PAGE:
My Democratic colleagues and I have been urging Republican leaders to work with us to find a bipartisan solution to fix our roads and bridges since I took office in 2010.
While past Republican leadership has been willing to meet with us to find a solution, the current Republican leadership has not. Instead of working to find a bipartisan solution, House Republicans adjourned last Wednesday and left for a second summer vacation.
The most difficult hurdle in finding a solution to fix our roads is the fact that many of my colleagues on both sides of the aisle know that low- and middle-income families are getting hit from every angle with declining income, reduced benefits, rising costs and disproportionately higher taxes.
Under current law, low- and middle-income families — those making $88,000 a year or less — contribute nearly twice as much of their income in state and local taxes as do those in the top 1 percent.
I haven’t found a single person who believes this is a fair way to distribute our tax burden.
None of my colleagues, on either side of the aisle, want to raise taxes on low- and middle-income families who are already doing more than their fair share, which is why I introduced legislation to enact a graduated income tax, which would cut taxes for 95 percent of Michigan families and would ask everyone to contribute an equal share of their income in state and local taxes.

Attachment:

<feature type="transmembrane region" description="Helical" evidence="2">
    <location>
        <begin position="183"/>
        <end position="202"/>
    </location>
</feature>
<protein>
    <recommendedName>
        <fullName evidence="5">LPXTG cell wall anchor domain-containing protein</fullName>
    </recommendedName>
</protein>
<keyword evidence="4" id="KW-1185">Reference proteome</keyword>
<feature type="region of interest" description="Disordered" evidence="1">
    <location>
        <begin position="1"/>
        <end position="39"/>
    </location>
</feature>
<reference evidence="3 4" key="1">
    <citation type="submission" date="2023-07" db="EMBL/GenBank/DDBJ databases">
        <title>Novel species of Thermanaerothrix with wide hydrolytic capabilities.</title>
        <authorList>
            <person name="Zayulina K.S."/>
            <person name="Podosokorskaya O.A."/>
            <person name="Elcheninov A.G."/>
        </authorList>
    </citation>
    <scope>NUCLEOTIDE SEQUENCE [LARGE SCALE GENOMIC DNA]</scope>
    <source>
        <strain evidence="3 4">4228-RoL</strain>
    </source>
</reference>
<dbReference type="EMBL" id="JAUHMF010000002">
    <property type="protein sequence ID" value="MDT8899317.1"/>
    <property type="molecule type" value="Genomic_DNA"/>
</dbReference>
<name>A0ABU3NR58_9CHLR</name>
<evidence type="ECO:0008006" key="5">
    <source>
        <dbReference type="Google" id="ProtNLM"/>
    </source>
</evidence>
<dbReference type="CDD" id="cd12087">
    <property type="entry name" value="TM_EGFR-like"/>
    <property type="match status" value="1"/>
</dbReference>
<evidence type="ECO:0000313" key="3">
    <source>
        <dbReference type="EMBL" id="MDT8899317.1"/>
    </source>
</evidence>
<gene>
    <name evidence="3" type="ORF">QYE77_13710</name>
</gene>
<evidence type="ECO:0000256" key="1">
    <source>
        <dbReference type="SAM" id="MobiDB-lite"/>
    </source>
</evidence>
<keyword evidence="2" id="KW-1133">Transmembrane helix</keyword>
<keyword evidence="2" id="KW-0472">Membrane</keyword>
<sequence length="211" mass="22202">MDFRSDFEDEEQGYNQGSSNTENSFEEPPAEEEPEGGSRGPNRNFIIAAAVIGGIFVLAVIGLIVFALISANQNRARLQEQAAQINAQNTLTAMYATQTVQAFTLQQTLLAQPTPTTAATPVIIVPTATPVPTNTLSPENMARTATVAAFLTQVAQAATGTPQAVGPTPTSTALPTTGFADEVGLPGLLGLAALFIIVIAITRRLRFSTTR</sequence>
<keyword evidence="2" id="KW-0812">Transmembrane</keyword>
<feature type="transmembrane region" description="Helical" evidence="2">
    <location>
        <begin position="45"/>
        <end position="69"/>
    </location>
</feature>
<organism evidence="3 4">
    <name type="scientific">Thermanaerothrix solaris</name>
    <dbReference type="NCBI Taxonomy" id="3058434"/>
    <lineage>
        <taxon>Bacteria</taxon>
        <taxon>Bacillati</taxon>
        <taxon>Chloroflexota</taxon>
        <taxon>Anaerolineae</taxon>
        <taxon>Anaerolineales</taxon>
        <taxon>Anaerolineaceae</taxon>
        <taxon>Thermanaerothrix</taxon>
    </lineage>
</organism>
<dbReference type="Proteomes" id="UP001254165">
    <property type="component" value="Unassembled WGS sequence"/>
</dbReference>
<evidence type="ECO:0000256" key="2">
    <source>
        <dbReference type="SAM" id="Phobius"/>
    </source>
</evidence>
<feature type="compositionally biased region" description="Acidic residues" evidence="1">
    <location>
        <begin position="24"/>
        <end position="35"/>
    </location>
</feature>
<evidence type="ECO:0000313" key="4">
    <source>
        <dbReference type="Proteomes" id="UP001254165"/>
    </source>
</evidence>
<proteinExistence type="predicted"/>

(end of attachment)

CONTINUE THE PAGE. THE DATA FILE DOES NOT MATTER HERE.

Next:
Under my plan, a family of four making less than $176,000 would receive a tax cut that would reach as high as $600 per year for middle-income families.
More than 4.4 million filers would receive an $830 million tax cut to increase demand, stimulate economic growth and create jobs. Additionally, 89 percent of small business owners would receive a tax cut. It’s time to help small business owners who don’t benefit from special-interest deals like the MEGA business tax credits.
The top 5 percent would contribute their equal share, generating up to $760 million in new revenue to:
1. Help restore our crumbling roads and bridges
2. Provide our children with the education they need to realize their fullest potential
3. Lower tuition rates to ensure college graduates aren’t burdened by unimaginable debt
Thirty-three other states and the federal government have a graduated income tax, including Minnesota, which raised its top income tax rate in 2013 and saw an increase of residents earning over $1 million per year. Minnesota’s unemployment rate is 3.6 percent and its median household earns $9,000 a year more than Michigan’s.
There is no reason a police officer or a small business owner making $60,000 a year should contribute nearly twice as much of their income as a billionaire, but that is how our tax system works, for now.
My plan is the only way we can actually fix our roads and give low- and middle-income families the help they need. If you couple this plan with a small increase in user fees, we would be driving on quality roads and the vast majority of Michigan families would still receive a tax cut.
Despite this reality, the current political climate in Lansing will not allow a hearing for my equitable tax plan.